Tag Archives: homemade

“quickling” – the gateway pickling method | paired with frog’s leap chardonnay

Quickling.  It has become a favorite activity {and all-around awesome word!} here at my house this summer.  You need not let your vegetable harvest go to waste, simply because you feel you do not have the time, space, or know-how to preserve or can your garden goodness.  Quick-pickling, or as I affectionately call the process, “quickling,” is easier and faster than driving down to the grocery to purchase a jar of mediocre, store-bought pickles.  And it is simply more tasty and rewarding!

I hear your hesitation, “I don’t know how to can, and I don’t have one of those fancy pressure cooking devices…”  Well, the process of making refrigerator pickles is simple and does not require a large stockpot or a pressure canner.  “But I only have a small amount of vegetables on hand,” you argue.  Quickling solves that dilemma because you can make a small batch of brine to suit your present demand.  I put off pickling for years because I thought the process was daunting.  If you are a beginning preserver, the quickling process will initiate you beautifully:  simply heat, mix, and pour.  And, if you are a seasoned pro, quickling, as you know, is an excellent time-saver, when you want to quickly preserve and readily enjoy.

I picked these Kirby cucumbers from the garden first thing this morning, when they were at their prime for taste and texture.  I have also heard to pickle or preserve your picked produce {by the way, this sentence was sponsored by the letter, “p”…} as close to the time you picked it, so that its optimal flavor is captured.  I sliced each one, depending upon its size, into either halves or quarters, making sure to cut off the blossom end of each cucumber.  Cutting off the blossom end ensures that an enzyme, which causes sogginess, is removed.

I also avoid commercially bought pickling spices and choose to make my own.  This particular recipe is quite simple:  the spicy, dilly, garlic notes shine through.  I snipped a few cayenne and Thai peppers, several bay leaves, and some fresh dill seeds and flowers.  Some black pepper corns and garlic cloves completed my blend.  Feel free to add other spices, such as coriander, mustard seed, ginger, or even juniper berries.

Spicy Garlic Dilly Quickles  –  adapted from Marisa McClellan, author of Food in Jars and the amazing blog of the same name

Ingredients:

  • 2 pounds Kirby cucumbers, sliced with ends removed
  • 1 1/2 cups apple cider vinegar (or white vinegar)
  • 1 1/2 cups water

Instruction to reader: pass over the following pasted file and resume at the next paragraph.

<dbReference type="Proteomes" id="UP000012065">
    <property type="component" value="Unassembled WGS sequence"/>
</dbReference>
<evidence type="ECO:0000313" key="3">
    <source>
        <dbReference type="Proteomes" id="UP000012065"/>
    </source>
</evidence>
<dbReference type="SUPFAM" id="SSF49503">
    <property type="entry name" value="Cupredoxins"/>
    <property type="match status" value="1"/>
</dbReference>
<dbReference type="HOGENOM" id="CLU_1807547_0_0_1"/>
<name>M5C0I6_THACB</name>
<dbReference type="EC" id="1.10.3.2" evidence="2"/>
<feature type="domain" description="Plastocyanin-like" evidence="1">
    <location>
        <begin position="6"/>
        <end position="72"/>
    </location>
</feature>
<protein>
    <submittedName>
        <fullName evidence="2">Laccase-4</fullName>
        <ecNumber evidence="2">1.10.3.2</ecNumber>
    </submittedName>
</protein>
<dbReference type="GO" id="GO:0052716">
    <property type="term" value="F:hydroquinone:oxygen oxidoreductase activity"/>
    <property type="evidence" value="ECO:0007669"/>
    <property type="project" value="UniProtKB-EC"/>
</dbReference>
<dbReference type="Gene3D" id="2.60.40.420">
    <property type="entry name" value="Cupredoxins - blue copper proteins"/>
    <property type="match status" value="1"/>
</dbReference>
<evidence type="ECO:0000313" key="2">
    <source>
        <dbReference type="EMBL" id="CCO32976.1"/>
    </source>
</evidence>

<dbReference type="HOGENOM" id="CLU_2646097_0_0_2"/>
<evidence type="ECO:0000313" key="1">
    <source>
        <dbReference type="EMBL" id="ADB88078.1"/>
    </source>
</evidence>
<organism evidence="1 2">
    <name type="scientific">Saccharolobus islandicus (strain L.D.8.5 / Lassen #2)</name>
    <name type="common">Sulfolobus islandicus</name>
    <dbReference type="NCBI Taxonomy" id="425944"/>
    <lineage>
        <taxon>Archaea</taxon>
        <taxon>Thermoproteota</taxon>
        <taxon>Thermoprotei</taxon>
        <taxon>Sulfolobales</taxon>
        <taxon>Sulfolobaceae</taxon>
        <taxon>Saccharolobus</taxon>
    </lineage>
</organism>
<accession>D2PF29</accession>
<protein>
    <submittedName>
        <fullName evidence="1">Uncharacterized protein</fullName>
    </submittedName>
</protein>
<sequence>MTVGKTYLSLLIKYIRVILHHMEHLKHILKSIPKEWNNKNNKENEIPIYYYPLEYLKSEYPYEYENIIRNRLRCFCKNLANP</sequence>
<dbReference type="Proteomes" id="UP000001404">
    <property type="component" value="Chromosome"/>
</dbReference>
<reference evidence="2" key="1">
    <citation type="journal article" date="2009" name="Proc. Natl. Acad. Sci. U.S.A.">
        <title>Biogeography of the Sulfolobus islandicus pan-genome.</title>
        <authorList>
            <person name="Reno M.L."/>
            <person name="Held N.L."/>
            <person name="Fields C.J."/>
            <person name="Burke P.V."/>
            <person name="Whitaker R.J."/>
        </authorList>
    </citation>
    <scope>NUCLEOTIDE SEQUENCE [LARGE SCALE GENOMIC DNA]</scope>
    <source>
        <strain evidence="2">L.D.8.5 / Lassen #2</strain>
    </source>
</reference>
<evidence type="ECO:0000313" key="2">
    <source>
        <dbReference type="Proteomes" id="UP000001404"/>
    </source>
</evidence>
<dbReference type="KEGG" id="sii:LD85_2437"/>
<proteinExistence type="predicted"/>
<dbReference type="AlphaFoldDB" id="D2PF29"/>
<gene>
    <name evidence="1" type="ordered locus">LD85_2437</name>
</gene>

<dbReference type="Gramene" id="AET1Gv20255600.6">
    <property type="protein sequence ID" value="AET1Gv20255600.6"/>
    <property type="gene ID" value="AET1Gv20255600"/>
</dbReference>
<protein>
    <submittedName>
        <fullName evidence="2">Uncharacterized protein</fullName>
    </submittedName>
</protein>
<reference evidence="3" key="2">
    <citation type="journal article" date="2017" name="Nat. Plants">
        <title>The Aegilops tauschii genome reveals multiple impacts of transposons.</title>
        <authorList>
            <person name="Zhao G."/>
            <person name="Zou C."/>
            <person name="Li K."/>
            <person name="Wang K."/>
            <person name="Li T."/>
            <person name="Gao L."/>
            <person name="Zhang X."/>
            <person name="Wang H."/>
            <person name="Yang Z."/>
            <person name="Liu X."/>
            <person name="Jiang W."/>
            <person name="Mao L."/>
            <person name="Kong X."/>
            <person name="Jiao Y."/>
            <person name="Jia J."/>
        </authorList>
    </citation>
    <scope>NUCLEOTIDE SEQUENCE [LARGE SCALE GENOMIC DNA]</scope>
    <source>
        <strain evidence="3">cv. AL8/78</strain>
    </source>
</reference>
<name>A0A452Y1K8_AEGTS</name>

• 2 tablespoons Kosher or “pickling” salt
  • 1 tablespoon raw sugar
  • 6 garlic cloves, peeled and sliced in halves (2 cloves per jar)
  • 3 spicy peppers, sliced in halves (one per jar or use 1/4 dried pepper flakes per jar)
  • several fresh dill seeds and flowers (or 1 teaspoon dried dill seed per jar)
  • 1 1/2 teaspoons pepper corns (1/2 teaspoon per jar)
  • 3 bay leaves (one per jar)
  • 3 medium-sized or pint Mason jars (really, you can use whatever size you have on hand, and I have found that regular-sized mouth jars keep the pickles in line better)

Steps:

  1. Wash and slice the cucumbers into quarters or halves, depending upon the size and your preference.  Cut off the blossom end of each cucumber.
  2. In a saucepan, combine the vinegar, water, sugar, and salt.  Bring to a simmer and remove from heat.
  3. Add spices to each jar.  Squeeze the cucumbers in as tightly as possible, without damaging them.
  4. Pour the brine liquid into each jar and leave about 1/2 inch head-space at the top of the jar.
  5. Tap the jars carefully to release any trapped air bubbles.
  6. Cover with lids and let cool.  Once the jars are cool, place them in the refrigerator and let them sit for at least two days before you enjoy them.  These pickles will keep in the fridge for up to a month, but I am sure that you will enjoy them long before they spoil!

I am super excited to try this batch of refrigerator pickles in a couple of days.  Be sure to keep these pickles refrigerated at all times, for they are not shelf-stable like pressure-canned pickles.  You can also adapt this recipe for other vegetables that you may have on hand; however, if you decide to quickle tougher veggies, like carrots, beets, or asparagus, blanch them for one minute, so that they are able to absorb the pickling flavor more readily.  This afternoon’s garden chores also included harvesting sage leaves, basil, and parsley.  After writing this post, I will be washing, sorting, and clipping the leaves to place in the dehydrator for the dried herb blend.  And an herb-clipping session like this can only be enhanced by a refreshing glass of California Chardonnay!

The wine  –  Frog’s Leap Chardonnay, Napa Valley, 2011

  • On the eyes – pale straw with golden reflections.
  • On the nose – bright citrus with notes of apricot, wet rock, and faint spiced vanilla.
  • On the palate – dry and crisp mouth-feel, with notes of stonefruit, lemon balm, and green apple.
  • On the table – pairs perfectly with an afternoon of gardening or halibut, oysters, or roasted chicken breast {that’s for tonight!}.
  • On the shelf – about $25.
  • On the ears – paired with Wild Nothing’s “Counting Days” from the Nocturne album.  This lazy and dreamy shoe-gaze track captured my sunny, toasty afternoon perfectly.  Through the wispy vocals and hazy keyboards, I can almost see myself driving past an open field with the windows down, hands outstretched the window on a sun-drenched afternoon {while someone else is holding the wheel, of course!}.

Happy sipping, gardening, and quickling!

peach + mint mojitos